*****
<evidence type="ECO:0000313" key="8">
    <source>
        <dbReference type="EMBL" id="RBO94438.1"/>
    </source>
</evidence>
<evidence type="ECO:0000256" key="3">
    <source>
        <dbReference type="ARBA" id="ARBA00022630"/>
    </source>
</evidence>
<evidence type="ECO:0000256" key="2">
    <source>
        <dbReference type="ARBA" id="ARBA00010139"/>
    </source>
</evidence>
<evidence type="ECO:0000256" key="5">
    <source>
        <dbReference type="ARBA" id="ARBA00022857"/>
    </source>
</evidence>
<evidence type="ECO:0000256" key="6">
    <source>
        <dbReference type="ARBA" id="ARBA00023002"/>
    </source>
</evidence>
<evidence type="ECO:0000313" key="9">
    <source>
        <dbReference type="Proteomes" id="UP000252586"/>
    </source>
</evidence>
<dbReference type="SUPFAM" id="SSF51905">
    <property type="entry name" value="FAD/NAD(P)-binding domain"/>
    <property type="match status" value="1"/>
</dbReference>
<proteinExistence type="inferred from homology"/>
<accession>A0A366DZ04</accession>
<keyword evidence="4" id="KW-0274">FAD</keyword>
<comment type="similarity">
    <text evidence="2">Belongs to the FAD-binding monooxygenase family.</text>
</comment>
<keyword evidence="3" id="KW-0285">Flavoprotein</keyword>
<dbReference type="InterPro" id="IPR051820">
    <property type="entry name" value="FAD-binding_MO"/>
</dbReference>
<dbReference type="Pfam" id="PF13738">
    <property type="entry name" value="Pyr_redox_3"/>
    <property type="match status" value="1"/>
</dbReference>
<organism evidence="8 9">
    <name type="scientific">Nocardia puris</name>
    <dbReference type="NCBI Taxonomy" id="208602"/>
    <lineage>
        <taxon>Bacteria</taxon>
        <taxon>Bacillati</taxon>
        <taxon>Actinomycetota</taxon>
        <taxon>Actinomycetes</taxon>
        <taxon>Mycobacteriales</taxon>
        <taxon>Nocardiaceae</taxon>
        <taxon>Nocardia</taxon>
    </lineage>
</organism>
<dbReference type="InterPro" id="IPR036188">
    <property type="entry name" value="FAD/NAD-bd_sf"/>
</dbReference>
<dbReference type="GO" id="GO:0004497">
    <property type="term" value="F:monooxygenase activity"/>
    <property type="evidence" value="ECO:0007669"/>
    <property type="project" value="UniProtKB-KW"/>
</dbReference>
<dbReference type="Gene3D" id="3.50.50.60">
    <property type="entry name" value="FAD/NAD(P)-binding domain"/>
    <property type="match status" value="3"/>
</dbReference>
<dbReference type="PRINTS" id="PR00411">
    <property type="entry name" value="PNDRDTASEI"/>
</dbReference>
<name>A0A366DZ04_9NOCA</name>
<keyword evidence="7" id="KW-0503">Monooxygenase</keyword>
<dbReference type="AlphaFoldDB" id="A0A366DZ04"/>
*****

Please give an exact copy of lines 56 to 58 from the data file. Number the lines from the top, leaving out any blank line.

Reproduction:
        <taxon>Actinomycetes</taxon>
        <taxon>Mycobacteriales</taxon>
        <taxon>Nocardiaceae</taxon>